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Formula 1

F1 'get out of jail free card' is also loathed by its repeat user

by Edd Straw
4 min read

Formula 1 drivers are becoming increasingly frustrated with the way track limits are policed, particularly when it comes to overtaking moves that are completed by leaving the track. George Russell, a repeat offender this year, is calling for a change to eliminate what he calls a “get out of jail free card”.

Russell’s overtaking move on Oscar Piastri at Turn 15 during the United States Grand Prix sprint race drew criticism from the McLaren driver and, in particular, his team-mate Lando Norris.

Certainly, Russell appeared to have little intention of not leaving the track and got the power down aggressively in the exit phase of the corner in order to make the move. The concern is that the five-second penalty awarded in such incidents is insufficient and encourages premeditated moves.

Russell has clearly taken a leaf out of Fernando Alonso’s book and is capitalising on this. Having regularly pushed back against this being permitted, it’s clear that he doesn’t like it but has to go along with it - and that means taking advantage of the way the rules are policed as any professional driver would.

“If there’s gravel there and someone pushes you wide, you're going to end up in the gravel so you're not really planning to go there, where I was always intending to go around the outside, hoping that he would leave me a bit of space, and if he didn't it would just push me wide onto a bit of Tarmac and you just sort of worry about the consequences after,” said Russell when asked by The Race if he felt forced to capitalise on the way the rules are enforced and make moves such as the one on Piastri in Austin.

“I don't enjoy racing like that and something does need to change. It's only probably three circuits out of the whole season where it's like that.”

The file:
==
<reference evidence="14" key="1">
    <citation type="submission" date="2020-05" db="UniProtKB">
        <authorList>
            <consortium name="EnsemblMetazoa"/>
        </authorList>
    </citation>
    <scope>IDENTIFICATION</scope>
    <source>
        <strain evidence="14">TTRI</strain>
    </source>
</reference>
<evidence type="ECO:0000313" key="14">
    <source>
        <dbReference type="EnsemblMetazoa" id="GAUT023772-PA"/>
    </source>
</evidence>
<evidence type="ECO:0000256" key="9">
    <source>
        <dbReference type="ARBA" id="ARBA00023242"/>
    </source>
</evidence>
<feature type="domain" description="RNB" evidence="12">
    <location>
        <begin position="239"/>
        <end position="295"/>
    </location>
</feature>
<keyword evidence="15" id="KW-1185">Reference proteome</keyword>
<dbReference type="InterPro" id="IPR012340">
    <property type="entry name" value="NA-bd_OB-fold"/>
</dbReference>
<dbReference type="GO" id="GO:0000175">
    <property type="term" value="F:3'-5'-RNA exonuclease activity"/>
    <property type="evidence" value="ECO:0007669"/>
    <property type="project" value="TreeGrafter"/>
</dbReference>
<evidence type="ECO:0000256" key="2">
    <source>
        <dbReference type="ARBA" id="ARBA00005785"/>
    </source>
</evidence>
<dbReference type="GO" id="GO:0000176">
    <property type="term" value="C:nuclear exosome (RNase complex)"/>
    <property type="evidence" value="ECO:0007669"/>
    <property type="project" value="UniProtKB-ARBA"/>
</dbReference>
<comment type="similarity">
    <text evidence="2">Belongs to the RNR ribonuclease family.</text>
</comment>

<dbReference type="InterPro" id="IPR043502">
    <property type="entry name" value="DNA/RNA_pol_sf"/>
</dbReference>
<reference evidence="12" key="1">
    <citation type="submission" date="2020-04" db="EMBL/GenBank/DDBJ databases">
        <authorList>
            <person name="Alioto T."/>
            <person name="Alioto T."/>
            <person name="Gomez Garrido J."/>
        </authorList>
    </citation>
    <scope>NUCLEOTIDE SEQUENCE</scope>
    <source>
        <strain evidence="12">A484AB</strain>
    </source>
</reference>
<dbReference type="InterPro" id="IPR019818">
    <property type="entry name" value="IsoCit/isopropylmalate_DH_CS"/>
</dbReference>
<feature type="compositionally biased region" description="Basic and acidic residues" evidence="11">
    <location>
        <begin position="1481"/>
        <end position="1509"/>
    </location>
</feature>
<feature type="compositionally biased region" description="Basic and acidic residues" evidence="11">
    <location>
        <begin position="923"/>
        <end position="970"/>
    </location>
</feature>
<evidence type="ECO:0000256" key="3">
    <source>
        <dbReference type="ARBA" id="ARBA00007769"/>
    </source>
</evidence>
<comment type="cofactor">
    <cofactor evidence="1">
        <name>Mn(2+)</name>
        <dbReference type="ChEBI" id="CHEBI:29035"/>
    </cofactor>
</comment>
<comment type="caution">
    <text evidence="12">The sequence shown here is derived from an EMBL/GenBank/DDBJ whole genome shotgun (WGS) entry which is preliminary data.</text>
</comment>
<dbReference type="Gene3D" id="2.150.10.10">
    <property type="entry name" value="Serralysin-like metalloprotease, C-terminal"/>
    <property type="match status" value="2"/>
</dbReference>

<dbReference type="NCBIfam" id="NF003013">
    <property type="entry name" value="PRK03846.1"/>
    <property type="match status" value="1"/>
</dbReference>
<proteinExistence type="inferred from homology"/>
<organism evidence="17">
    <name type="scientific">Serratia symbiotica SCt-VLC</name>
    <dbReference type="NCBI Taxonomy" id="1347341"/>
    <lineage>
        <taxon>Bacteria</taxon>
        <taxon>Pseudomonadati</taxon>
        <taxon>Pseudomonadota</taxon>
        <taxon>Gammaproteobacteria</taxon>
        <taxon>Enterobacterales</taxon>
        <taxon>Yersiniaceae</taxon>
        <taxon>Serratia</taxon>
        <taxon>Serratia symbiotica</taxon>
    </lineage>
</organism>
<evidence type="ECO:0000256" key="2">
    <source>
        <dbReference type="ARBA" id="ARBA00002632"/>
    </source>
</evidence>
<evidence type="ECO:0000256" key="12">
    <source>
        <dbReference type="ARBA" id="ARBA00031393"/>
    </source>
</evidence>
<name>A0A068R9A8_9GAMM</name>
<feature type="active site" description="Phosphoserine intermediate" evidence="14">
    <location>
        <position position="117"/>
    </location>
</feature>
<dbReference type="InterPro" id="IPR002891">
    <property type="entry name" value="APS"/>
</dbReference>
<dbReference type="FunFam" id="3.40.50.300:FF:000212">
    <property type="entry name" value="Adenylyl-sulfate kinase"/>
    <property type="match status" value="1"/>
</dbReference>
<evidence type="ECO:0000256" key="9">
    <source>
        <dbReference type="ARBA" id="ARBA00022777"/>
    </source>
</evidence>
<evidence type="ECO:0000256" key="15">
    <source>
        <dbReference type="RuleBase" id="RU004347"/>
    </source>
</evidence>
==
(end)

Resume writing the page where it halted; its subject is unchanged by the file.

While Russell frames it as knowing he has an escape route, the way he executed the Piastri attack - much to the McLaren driver’s surprise - suggested it was premeditated. There’s nothing wrong with him doing that if that’s the way the rules are being policed, and as with Alonso’s antics in 2021 it serves to highlight the way the rules are enforced isn’t fit for purpose.

The Race also put it to him that after Russell apparently pushed hard in the drivers’ briefing in Spain to change the way these offences are policed, he has three times capitalised on the current situation.

The first was at the start in Spain where he attacked around the outside of the first corner and took to the runoff. The rules permitted that as long as he rejoined in the allotted place, having not gained ground. But of course, that doesn’t factor in ground gained to high-risk car positioning.

He then attacked Esteban Ocon at the first chicane at Monza after exiting the pits, copping a five-second penalty after showing no interest in dropping back behind. This was felt to be a net gain for his race, not only because it limited time loss behind Ocon but also reduced the chances of working fresh tyres too hard, which can accelerate the degradation.

The Austin move was the third example. Although it did ultimately cost him a place in the sprint race result, relegating him to eighth behind Pierre Gasly in the final classification, he opted against dropping back behind Piastri.

“At the end of the day we’re all racing to the same rules,” said Russell.

“If you're racing at Monaco you can't go beyond the limit because you'll end up in the wall, whereas in Japan you can't go over the limit because you end up in the gravel, whereas here your only consequence is running off onto a bit of Tarmac.

“And Monza, [for] example, coming out of the pits, I went over the limit knowing that I've got a get out of jail free card.

“And the same in Barcelona. You don't want to have a get out of jail free card, so the FIA need to find a way to avoid that.”

Russell suggested that rather than increasing the time penalty, drivers have floated that “potentially a position penalty is more” punitive.

That’s a logical suggestion. It returns the race as closely as possible to the state it was prior to the offence, and means drivers can no longer ‘spend’ penalties because they feel it will be a net gain to serve a five-second penalty but get ahead of a rival more quickly.

Russell is far from the only driver who is frustrated. It’s clear that changes need to be made at circuits where an advantage can be taken, and the methodology of having to drop back behind whoever you passed is logical.

The one caveat is that last year race control stopped advising teams to do this to avoid penalties. The idea is that it’s up to the drivers and teams to make a choice and if not they get a penalty, but the trouble is the penalty isn’t big enough.

There are details that would need to be ironed out about a return to ceding positions but it’s the best way to avoid the strategic taking of penalties that makes a mockery of racing.

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